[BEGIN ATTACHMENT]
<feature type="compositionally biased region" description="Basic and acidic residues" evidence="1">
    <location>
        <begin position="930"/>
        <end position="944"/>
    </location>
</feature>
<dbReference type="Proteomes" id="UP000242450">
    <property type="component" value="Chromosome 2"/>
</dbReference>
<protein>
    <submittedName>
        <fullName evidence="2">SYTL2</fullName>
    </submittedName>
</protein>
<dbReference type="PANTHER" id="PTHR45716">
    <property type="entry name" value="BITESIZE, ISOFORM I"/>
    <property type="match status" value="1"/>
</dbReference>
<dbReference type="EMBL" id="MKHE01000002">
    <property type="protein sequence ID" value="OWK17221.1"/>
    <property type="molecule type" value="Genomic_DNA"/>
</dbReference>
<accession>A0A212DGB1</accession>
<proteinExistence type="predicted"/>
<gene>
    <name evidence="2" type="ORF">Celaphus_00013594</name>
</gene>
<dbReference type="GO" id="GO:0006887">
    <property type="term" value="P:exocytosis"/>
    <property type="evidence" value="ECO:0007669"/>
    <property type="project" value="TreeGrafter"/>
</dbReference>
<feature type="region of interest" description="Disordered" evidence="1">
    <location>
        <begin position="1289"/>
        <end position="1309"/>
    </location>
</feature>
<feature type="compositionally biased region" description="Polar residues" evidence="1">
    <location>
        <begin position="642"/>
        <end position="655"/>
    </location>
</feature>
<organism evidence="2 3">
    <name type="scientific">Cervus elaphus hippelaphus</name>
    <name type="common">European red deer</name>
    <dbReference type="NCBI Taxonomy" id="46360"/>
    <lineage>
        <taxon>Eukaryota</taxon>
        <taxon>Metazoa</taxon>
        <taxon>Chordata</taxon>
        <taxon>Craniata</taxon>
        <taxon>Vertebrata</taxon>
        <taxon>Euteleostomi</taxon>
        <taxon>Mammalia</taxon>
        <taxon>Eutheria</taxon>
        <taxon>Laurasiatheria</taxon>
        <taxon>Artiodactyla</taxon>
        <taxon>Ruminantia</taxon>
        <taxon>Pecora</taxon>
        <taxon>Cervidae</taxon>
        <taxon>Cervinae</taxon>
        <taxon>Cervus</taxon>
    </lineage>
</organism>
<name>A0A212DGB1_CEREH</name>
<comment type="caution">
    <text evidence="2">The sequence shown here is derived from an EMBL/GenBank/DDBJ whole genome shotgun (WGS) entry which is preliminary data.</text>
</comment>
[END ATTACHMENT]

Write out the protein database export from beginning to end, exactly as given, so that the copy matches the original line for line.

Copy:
<feature type="compositionally biased region" description="Basic and acidic residues" evidence="1">
    <location>
        <begin position="930"/>
        <end position="944"/>
    </location>
</feature>
<dbReference type="Proteomes" id="UP000242450">
    <property type="component" value="Chromosome 2"/>
</dbReference>
<protein>
    <submittedName>
        <fullName evidence="2">SYTL2</fullName>
    </submittedName>
</protein>
<dbReference type="PANTHER" id="PTHR45716">
    <property type="entry name" value="BITESIZE, ISOFORM I"/>
    <property type="match status" value="1"/>
</dbReference>
<dbReference type="EMBL" id="MKHE01000002">
    <property type="protein sequence ID" value="OWK17221.1"/>
    <property type="molecule type" value="Genomic_DNA"/>
</dbReference>
<accession>A0A212DGB1</accession>
<proteinExistence type="predicted"/>
<gene>
    <name evidence="2" type="ORF">Celaphus_00013594</name>
</gene>
<dbReference type="GO" id="GO:0006887">
    <property type="term" value="P:exocytosis"/>
    <property type="evidence" value="ECO:0007669"/>
    <property type="project" value="TreeGrafter"/>
</dbReference>
<feature type="region of interest" description="Disordered" evidence="1">
    <location>
        <begin position="1289"/>
        <end position="1309"/>
    </location>
</feature>
<feature type="compositionally biased region" description="Polar residues" evidence="1">
    <location>
        <begin position="642"/>
        <end position="655"/>
    </location>
</feature>
<organism evidence="2 3">
    <name type="scientific">Cervus elaphus hippelaphus</name>
    <name type="common">European red deer</name>
    <dbReference type="NCBI Taxonomy" id="46360"/>
    <lineage>
        <taxon>Eukaryota</taxon>
        <taxon>Metazoa</taxon>
        <taxon>Chordata</taxon>
        <taxon>Craniata</taxon>
        <taxon>Vertebrata</taxon>
        <taxon>Euteleostomi</taxon>
        <taxon>Mammalia</taxon>
        <taxon>Eutheria</taxon>
        <taxon>Laurasiatheria</taxon>
        <taxon>Artiodactyla</taxon>
        <taxon>Ruminantia</taxon>
        <taxon>Pecora</taxon>
        <taxon>Cervidae</taxon>
        <taxon>Cervinae</taxon>
        <taxon>Cervus</taxon>
    </lineage>
</organism>
<name>A0A212DGB1_CEREH</name>
<comment type="caution">
    <text evidence="2">The sequence shown here is derived from an EMBL/GenBank/DDBJ whole genome shotgun (WGS) entry which is preliminary data.</text>
</comment>